7 April 09 | Chad W. Post

Although universities are supposed to be “recession proof” (something we’re all finding out isn’t quite true in relation to this particular recession—again, thanks investment bankers!), university presses obviously aren’t. University presses face a lot of the same challenges as trade publishers, as library budgets shrink, new technologies ripple through the industry, etc., all leading to big losses (something that the major corporate houses haven’t experienced yet) and a lot of job losses.

Granted, even in the best of times, the university publishing model seems totally unhinged. (See the recap in Gideon Lewis-Kraus’s Believer piece about his first trip to the MLA convention. Just search for the paragraph beginning: “Vicious cycle” doesn’t even begin to describe it.)

Even Cambridge University Press, which The Guardian reminds us is the “oldest continually operating book publisher in the world” is looking at cutting some 150 position, due in part to a switch from lithographic to digital production. . . . Which is a change that’s probably well overdue, but whatever. Even with this reduction in staff CUP is looking at some pretty brutal numbers:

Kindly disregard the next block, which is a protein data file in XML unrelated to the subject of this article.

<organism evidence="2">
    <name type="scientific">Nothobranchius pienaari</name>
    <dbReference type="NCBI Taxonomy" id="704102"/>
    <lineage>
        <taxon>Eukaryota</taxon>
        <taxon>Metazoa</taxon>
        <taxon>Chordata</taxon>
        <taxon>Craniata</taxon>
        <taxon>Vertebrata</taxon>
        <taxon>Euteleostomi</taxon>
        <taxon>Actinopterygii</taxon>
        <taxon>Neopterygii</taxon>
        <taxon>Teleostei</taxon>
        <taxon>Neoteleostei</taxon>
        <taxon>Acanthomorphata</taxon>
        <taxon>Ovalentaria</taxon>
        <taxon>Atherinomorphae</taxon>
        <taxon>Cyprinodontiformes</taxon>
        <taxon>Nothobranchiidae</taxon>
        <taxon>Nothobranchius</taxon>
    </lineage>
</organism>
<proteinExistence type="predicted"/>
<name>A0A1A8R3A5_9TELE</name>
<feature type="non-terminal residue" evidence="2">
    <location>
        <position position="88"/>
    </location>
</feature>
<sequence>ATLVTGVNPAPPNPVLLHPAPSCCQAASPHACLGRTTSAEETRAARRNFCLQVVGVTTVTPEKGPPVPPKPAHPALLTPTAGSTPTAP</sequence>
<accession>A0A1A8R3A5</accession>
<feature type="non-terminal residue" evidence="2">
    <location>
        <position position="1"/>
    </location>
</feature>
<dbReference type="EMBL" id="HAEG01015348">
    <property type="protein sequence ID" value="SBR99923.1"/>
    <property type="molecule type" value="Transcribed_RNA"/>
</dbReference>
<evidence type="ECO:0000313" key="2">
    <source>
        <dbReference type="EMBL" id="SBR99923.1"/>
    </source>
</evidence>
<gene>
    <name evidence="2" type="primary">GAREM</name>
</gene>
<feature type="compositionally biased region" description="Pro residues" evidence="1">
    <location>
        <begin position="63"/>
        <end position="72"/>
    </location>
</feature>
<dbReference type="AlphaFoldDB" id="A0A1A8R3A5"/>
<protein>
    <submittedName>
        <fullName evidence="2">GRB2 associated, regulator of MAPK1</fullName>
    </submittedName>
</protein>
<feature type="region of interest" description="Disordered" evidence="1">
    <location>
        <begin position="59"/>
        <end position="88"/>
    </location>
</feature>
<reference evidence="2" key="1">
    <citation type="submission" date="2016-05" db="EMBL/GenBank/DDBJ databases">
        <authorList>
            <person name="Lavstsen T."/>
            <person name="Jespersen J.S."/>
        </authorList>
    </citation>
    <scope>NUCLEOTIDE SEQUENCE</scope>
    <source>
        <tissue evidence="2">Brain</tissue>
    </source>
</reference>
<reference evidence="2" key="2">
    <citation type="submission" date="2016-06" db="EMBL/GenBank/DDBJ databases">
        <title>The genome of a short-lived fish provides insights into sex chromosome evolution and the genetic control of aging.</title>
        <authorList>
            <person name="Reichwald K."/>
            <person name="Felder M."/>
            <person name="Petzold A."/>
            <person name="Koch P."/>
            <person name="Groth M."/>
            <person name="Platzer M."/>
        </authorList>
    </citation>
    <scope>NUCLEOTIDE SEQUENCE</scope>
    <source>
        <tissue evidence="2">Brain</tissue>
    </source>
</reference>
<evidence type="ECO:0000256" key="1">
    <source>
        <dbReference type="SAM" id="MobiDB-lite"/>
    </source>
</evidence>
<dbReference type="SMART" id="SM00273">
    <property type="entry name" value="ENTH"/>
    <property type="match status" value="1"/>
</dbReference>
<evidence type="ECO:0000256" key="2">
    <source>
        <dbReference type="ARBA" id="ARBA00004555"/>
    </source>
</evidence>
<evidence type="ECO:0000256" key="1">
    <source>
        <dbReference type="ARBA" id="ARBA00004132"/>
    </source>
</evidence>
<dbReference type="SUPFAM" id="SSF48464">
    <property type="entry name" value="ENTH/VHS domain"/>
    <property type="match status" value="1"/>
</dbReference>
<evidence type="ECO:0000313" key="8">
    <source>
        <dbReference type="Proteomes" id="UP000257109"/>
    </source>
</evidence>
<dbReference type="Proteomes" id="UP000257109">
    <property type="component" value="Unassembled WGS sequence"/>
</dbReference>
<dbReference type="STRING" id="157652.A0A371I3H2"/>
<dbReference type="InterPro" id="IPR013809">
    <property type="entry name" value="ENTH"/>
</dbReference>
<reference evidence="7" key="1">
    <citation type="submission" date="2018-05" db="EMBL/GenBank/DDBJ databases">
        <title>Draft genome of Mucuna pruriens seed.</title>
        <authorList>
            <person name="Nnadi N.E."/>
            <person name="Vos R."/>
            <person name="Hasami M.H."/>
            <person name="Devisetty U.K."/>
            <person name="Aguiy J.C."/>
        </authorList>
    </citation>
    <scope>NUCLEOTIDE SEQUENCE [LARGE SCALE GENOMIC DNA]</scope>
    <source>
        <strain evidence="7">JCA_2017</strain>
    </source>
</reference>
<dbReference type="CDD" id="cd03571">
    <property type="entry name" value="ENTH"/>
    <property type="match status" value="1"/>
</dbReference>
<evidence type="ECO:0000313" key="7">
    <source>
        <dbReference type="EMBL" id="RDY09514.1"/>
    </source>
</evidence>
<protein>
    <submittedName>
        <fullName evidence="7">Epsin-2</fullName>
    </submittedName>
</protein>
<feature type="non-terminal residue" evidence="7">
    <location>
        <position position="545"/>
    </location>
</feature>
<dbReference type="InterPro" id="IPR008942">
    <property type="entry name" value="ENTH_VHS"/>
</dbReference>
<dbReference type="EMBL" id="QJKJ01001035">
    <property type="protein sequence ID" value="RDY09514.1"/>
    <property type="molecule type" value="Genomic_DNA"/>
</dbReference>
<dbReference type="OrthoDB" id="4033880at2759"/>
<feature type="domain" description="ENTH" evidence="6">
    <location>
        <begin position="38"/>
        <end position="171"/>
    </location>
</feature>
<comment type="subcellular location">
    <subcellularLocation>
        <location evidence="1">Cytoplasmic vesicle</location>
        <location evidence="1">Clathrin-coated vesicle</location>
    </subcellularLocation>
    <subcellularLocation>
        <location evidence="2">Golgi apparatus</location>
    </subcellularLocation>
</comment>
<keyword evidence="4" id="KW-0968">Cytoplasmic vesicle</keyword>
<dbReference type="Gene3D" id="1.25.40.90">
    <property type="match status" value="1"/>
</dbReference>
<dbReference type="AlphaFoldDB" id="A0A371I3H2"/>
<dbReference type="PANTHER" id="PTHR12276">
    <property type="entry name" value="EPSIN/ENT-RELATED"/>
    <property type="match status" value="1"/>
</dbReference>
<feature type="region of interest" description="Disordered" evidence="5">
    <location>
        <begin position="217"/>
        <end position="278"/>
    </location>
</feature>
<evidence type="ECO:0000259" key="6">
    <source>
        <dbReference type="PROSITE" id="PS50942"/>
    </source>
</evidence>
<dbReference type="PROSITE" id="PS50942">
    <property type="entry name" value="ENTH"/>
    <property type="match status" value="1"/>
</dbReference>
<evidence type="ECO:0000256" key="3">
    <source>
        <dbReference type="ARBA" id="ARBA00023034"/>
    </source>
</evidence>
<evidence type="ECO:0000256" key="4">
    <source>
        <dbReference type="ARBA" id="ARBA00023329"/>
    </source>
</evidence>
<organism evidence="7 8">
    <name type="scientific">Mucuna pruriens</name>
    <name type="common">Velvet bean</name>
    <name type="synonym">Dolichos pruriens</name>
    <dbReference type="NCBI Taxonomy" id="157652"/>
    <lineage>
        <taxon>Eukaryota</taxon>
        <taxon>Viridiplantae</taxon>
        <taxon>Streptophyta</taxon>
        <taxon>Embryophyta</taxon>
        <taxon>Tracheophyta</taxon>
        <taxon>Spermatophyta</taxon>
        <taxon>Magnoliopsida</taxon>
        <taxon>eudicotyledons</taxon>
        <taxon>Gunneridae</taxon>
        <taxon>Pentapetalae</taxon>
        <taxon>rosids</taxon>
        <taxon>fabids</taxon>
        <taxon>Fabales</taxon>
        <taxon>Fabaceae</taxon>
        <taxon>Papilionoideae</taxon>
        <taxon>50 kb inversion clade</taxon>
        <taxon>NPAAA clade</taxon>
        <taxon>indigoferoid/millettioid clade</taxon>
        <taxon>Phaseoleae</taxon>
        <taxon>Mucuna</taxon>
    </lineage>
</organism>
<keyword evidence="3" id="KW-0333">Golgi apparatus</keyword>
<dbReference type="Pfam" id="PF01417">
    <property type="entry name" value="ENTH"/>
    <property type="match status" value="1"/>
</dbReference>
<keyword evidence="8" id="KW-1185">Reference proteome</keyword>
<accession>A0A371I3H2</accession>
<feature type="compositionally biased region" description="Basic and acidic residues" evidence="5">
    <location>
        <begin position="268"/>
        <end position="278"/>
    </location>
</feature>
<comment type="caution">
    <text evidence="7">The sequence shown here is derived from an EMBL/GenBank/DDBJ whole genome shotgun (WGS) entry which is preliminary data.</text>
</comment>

“We needed to take action because we saw losses of £2m annually for the next three years. We estimate that if we reduce the number of redundancies to 60 it would mean ongoing annual losses of £300,000 which we can tolerate for the time being, but it’s not as though we are free from the technological writing which is on the wall,” says Davison.

Stateside, the most recent university press struggles to make the news are at the University of New Mexico Press, where three employees were let go at the end of March and it was announced that the press’s warehousing and fulfillment operations were going to be outsourced. (Which is also happening at the University of Nebraska Press.) This isn’t that unusual, but the layoffs generated a lot of controversy when the fired employees released their own press release about the situation putting some of the financial blame on the press’s director, Luther Wilson. According to the press release:

Mr. Wilson’s fiscally damaging acquisitions and misuse of press funds as one source of the press’s financial problems. Mr. Wilson has spent thousands of dollars so far this fiscal year on author lunches and just issued a $6,000 advance to a longtime friend for a children’s book proposal.

The University of New Mexico defended its decision by pointing to the balance sheet. According to vice provost Wynn Goering, the press is facing “a projected operating deficit of $690,000 by June 30.”

These are scary times for all, and I wonder which other university presses are going to run into significant financial problems like these. And, more importantly, if there’s anyone out there who’s going to come up with a new business model—maybe one that doesn’t rely primarily library sales, that incorporates e-books, etc.—that will define the twenty-first century scholarly press.


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